Change, Trains & Flywheels

Photo by  Jake Sloop  on  Unsplash

Photo by Jake Sloop on Unsplash

A friend of mine is an engineer. Let's call him Sam. Somewhere in the bowels of Sam's current work place, is on old steam engine. Obviously, this steam engine is pretty heavy, it is not made of feathers and it is not easy to move. I know, because Sam tried. He pushed it with all the force he could muster but...no movement. Then, one day, Sam decided to lean against the train for a while and...lo and behold...it began to roll. Thankfully the wheels were braced, otherwise that old steam engine woulda rolled right outa that place with Sam clinging on to the rear. Anyway, get to the point you say, what does this have to do with change?

As any therapist worth their salt will tell you, the pace of change for most folks is pretty slow. We loop through unsuccessful patterns over and over, we get stuck in ruts, we engage in self defeating behaviour because 'that's just the way we are'. Sometimes we are aware we are doing these things, and sometimes we are not. Like Sam's train, it's pretty difficult to get people to change or move forward by just pushing (unless you give them an almighty HUGE push equivalent to a speeding train). Major life events like deaths, births and break-ups are the psychological equivalents of speeding trains. Of course, change is still possible without these events. But in this instance, a more effective strategy is to adopt the metaphorical lean, it might take a while, but eventually, it will get the job done.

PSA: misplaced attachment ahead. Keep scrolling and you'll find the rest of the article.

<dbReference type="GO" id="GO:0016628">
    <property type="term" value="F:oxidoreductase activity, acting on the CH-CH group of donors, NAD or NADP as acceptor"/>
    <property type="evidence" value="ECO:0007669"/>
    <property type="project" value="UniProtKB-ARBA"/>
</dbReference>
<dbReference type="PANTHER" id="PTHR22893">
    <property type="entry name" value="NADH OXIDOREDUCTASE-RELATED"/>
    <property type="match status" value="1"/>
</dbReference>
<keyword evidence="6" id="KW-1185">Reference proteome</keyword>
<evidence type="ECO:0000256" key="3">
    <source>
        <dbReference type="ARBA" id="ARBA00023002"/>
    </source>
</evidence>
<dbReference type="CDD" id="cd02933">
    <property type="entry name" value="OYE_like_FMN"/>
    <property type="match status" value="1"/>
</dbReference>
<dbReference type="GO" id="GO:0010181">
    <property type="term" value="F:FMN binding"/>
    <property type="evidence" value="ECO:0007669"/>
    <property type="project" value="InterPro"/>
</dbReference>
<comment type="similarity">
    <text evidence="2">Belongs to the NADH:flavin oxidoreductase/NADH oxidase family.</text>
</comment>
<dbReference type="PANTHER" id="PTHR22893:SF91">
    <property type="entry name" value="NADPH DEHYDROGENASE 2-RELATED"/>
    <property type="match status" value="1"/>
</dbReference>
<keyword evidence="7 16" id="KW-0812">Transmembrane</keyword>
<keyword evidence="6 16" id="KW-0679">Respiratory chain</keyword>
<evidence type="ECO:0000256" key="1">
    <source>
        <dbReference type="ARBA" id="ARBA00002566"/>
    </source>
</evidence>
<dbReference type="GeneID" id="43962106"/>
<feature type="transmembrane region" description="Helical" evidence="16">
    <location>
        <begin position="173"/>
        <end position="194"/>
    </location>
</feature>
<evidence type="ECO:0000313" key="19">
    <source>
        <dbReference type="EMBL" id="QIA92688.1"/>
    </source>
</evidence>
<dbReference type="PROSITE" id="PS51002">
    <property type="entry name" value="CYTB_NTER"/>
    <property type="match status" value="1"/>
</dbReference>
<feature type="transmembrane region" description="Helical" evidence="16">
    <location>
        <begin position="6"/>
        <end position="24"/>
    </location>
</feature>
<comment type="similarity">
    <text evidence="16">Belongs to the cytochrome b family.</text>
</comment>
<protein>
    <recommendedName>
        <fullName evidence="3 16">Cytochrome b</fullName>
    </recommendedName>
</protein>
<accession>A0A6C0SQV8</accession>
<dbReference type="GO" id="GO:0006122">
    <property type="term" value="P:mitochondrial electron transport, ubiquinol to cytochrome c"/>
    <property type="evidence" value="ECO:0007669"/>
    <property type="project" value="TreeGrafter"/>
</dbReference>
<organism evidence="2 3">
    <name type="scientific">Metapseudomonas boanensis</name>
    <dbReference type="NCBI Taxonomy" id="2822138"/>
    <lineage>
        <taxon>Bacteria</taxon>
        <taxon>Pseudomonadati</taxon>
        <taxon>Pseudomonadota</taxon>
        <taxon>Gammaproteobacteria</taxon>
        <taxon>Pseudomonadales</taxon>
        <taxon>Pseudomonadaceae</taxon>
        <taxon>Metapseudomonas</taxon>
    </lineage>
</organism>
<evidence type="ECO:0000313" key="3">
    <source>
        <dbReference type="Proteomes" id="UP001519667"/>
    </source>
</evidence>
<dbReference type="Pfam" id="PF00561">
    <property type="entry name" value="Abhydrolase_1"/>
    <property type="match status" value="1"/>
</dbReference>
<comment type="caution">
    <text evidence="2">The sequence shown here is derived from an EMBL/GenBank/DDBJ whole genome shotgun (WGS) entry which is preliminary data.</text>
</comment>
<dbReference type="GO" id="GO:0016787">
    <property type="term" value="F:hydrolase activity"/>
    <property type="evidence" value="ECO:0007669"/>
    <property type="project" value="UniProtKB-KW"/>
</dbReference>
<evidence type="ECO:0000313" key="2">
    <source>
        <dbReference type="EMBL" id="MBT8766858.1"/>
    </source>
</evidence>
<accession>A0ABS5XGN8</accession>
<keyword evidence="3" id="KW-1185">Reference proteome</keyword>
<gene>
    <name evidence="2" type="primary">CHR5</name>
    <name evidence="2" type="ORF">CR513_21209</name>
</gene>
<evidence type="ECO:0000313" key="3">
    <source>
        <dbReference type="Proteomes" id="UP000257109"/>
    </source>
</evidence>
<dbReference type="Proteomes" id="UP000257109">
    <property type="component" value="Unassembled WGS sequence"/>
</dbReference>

So, what does this have to do with flywheels you say? Other than rhyming (sort off...) with automobiles (you know, as in Planes, Trains and....erm, yeah, I'm a genius).

A flywheel is a mechanical device that uses a significant moment of inertia for rotational energy. A moment of inertia is a measure of an object's resistance to changes in its rotation. Flywheels resist changes in their rotational speed to help steady their rotation. To put it more simply, flywheels, like people, resist change to remain steady. Because, let's face it, change is hard. It is the opposite of steady, it rocks the boat, it capsizes us, it sends us hurtling forward, or backward or sideways into new and uncharted territories. And yet, change is essential and unavoidable. So, have patience with yourself and others when attempting to change internal or external states. And resist the temptation to push too hard, as this will often have the opposite effect.